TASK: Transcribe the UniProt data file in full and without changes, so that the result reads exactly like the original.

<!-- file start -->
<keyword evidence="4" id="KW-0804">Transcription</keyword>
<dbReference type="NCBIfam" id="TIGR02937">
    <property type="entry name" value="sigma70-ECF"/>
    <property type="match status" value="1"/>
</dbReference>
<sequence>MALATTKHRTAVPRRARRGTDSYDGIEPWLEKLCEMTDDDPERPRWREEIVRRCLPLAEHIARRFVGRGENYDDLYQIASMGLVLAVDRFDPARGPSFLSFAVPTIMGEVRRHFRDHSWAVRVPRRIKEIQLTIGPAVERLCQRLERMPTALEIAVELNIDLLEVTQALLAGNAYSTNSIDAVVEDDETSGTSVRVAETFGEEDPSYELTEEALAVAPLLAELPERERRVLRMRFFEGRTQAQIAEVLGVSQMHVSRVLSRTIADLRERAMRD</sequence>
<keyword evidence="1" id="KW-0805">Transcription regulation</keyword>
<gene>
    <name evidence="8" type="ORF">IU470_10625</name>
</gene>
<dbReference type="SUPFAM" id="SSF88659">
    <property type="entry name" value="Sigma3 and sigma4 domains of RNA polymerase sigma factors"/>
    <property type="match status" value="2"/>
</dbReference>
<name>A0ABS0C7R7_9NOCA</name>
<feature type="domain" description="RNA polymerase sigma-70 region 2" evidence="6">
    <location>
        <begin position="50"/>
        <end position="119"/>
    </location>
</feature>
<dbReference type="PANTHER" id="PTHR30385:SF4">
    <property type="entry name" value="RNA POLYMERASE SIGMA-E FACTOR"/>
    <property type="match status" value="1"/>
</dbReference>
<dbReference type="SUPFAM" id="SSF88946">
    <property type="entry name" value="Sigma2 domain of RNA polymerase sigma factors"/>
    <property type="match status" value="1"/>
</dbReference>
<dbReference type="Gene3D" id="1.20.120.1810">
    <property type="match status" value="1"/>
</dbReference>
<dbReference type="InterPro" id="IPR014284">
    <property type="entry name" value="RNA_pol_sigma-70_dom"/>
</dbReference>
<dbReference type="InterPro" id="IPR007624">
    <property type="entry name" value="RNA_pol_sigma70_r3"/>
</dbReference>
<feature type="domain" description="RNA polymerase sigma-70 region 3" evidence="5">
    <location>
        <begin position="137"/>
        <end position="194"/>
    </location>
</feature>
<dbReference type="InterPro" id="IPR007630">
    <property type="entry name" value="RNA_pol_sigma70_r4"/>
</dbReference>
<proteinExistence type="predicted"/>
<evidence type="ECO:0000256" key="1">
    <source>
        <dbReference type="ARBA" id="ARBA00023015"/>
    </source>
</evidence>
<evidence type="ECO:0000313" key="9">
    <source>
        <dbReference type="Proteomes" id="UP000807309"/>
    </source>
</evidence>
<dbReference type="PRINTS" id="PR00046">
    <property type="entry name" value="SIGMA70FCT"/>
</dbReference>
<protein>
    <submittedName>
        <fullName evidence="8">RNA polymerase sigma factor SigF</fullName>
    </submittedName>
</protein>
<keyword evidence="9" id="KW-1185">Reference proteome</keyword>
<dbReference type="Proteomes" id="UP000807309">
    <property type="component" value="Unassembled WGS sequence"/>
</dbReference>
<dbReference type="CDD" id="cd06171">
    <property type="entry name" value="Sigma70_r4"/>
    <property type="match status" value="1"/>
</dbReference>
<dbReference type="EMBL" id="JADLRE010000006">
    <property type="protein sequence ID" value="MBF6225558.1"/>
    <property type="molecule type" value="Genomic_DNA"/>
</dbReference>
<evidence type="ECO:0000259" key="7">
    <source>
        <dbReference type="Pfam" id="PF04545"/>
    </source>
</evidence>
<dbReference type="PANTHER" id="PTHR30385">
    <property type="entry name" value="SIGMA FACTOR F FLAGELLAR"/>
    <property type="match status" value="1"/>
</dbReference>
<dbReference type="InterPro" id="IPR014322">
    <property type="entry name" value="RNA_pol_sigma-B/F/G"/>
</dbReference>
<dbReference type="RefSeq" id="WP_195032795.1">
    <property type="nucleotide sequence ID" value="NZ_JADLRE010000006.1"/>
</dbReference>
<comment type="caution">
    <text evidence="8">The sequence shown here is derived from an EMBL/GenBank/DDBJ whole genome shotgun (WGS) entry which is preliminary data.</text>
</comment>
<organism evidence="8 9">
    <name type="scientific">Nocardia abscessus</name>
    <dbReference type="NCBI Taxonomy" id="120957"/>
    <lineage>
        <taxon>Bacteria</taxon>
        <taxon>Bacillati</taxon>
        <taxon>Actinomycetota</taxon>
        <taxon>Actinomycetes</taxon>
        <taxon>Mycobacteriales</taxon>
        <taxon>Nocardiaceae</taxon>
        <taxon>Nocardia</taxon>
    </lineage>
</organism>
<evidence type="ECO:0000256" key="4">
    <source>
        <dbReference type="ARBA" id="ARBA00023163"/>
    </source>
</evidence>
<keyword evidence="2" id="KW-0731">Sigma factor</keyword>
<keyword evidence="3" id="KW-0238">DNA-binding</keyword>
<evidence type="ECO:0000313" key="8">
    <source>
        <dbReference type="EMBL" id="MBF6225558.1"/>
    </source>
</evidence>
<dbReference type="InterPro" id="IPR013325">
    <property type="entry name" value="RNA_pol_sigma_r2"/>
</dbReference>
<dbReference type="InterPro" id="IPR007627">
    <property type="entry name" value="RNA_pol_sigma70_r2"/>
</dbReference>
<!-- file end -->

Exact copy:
<keyword evidence="4" id="KW-0804">Transcription</keyword>
<dbReference type="NCBIfam" id="TIGR02937">
    <property type="entry name" value="sigma70-ECF"/>
    <property type="match status" value="1"/>
</dbReference>
<sequence>MALATTKHRTAVPRRARRGTDSYDGIEPWLEKLCEMTDDDPERPRWREEIVRRCLPLAEHIARRFVGRGENYDDLYQIASMGLVLAVDRFDPARGPSFLSFAVPTIMGEVRRHFRDHSWAVRVPRRIKEIQLTIGPAVERLCQRLERMPTALEIAVELNIDLLEVTQALLAGNAYSTNSIDAVVEDDETSGTSVRVAETFGEEDPSYELTEEALAVAPLLAELPERERRVLRMRFFEGRTQAQIAEVLGVSQMHVSRVLSRTIADLRERAMRD</sequence>
<keyword evidence="1" id="KW-0805">Transcription regulation</keyword>
<gene>
    <name evidence="8" type="ORF">IU470_10625</name>
</gene>
<dbReference type="SUPFAM" id="SSF88659">
    <property type="entry name" value="Sigma3 and sigma4 domains of RNA polymerase sigma factors"/>
    <property type="match status" value="2"/>
</dbReference>
<name>A0ABS0C7R7_9NOCA</name>
<feature type="domain" description="RNA polymerase sigma-70 region 2" evidence="6">
    <location>
        <begin position="50"/>
        <end position="119"/>
    </location>
</feature>
<dbReference type="PANTHER" id="PTHR30385:SF4">
    <property type="entry name" value="RNA POLYMERASE SIGMA-E FACTOR"/>
    <property type="match status" value="1"/>
</dbReference>
<dbReference type="SUPFAM" id="SSF88946">
    <property type="entry name" value="Sigma2 domain of RNA polymerase sigma factors"/>
    <property type="match status" value="1"/>
</dbReference>
<dbReference type="Gene3D" id="1.20.120.1810">
    <property type="match status" value="1"/>
</dbReference>
<dbReference type="InterPro" id="IPR014284">
    <property type="entry name" value="RNA_pol_sigma-70_dom"/>
</dbReference>
<dbReference type="InterPro" id="IPR007624">
    <property type="entry name" value="RNA_pol_sigma70_r3"/>
</dbReference>
<feature type="domain" description="RNA polymerase sigma-70 region 3" evidence="5">
    <location>
        <begin position="137"/>
        <end position="194"/>
    </location>
</feature>
<dbReference type="InterPro" id="IPR007630">
    <property type="entry name" value="RNA_pol_sigma70_r4"/>
</dbReference>
<proteinExistence type="predicted"/>
<evidence type="ECO:0000256" key="1">
    <source>
        <dbReference type="ARBA" id="ARBA00023015"/>
    </source>
</evidence>
<evidence type="ECO:0000313" key="9">
    <source>
        <dbReference type="Proteomes" id="UP000807309"/>
    </source>
</evidence>
<dbReference type="PRINTS" id="PR00046">
    <property type="entry name" value="SIGMA70FCT"/>
</dbReference>
<protein>
    <submittedName>
        <fullName evidence="8">RNA polymerase sigma factor SigF</fullName>
    </submittedName>
</protein>
<keyword evidence="9" id="KW-1185">Reference proteome</keyword>
<dbReference type="Proteomes" id="UP000807309">
    <property type="component" value="Unassembled WGS sequence"/>
</dbReference>
<dbReference type="CDD" id="cd06171">
    <property type="entry name" value="Sigma70_r4"/>
    <property type="match status" value="1"/>
</dbReference>
<dbReference type="EMBL" id="JADLRE010000006">
    <property type="protein sequence ID" value="MBF6225558.1"/>
    <property type="molecule type" value="Genomic_DNA"/>
</dbReference>
<evidence type="ECO:0000259" key="7">
    <source>
        <dbReference type="Pfam" id="PF04545"/>
    </source>
</evidence>
<dbReference type="PANTHER" id="PTHR30385">
    <property type="entry name" value="SIGMA FACTOR F FLAGELLAR"/>
    <property type="match status" value="1"/>
</dbReference>
<dbReference type="InterPro" id="IPR014322">
    <property type="entry name" value="RNA_pol_sigma-B/F/G"/>
</dbReference>
<dbReference type="RefSeq" id="WP_195032795.1">
    <property type="nucleotide sequence ID" value="NZ_JADLRE010000006.1"/>
</dbReference>
<comment type="caution">
    <text evidence="8">The sequence shown here is derived from an EMBL/GenBank/DDBJ whole genome shotgun (WGS) entry which is preliminary data.</text>
</comment>
<organism evidence="8 9">
    <name type="scientific">Nocardia abscessus</name>
    <dbReference type="NCBI Taxonomy" id="120957"/>
    <lineage>
        <taxon>Bacteria</taxon>
        <taxon>Bacillati</taxon>
        <taxon>Actinomycetota</taxon>
        <taxon>Actinomycetes</taxon>
        <taxon>Mycobacteriales</taxon>
        <taxon>Nocardiaceae</taxon>
        <taxon>Nocardia</taxon>
    </lineage>
</organism>
<evidence type="ECO:0000256" key="4">
    <source>
        <dbReference type="ARBA" id="ARBA00023163"/>
    </source>
</evidence>
<keyword evidence="2" id="KW-0731">Sigma factor</keyword>
<keyword evidence="3" id="KW-0238">DNA-binding</keyword>
<evidence type="ECO:0000313" key="8">
    <source>
        <dbReference type="EMBL" id="MBF6225558.1"/>
    </source>
</evidence>
<dbReference type="InterPro" id="IPR013325">
    <property type="entry name" value="RNA_pol_sigma_r2"/>
</dbReference>
<dbReference type="InterPro" id="IPR007627">
    <property type="entry name" value="RNA_pol_sigma70_r2"/>
</dbReference>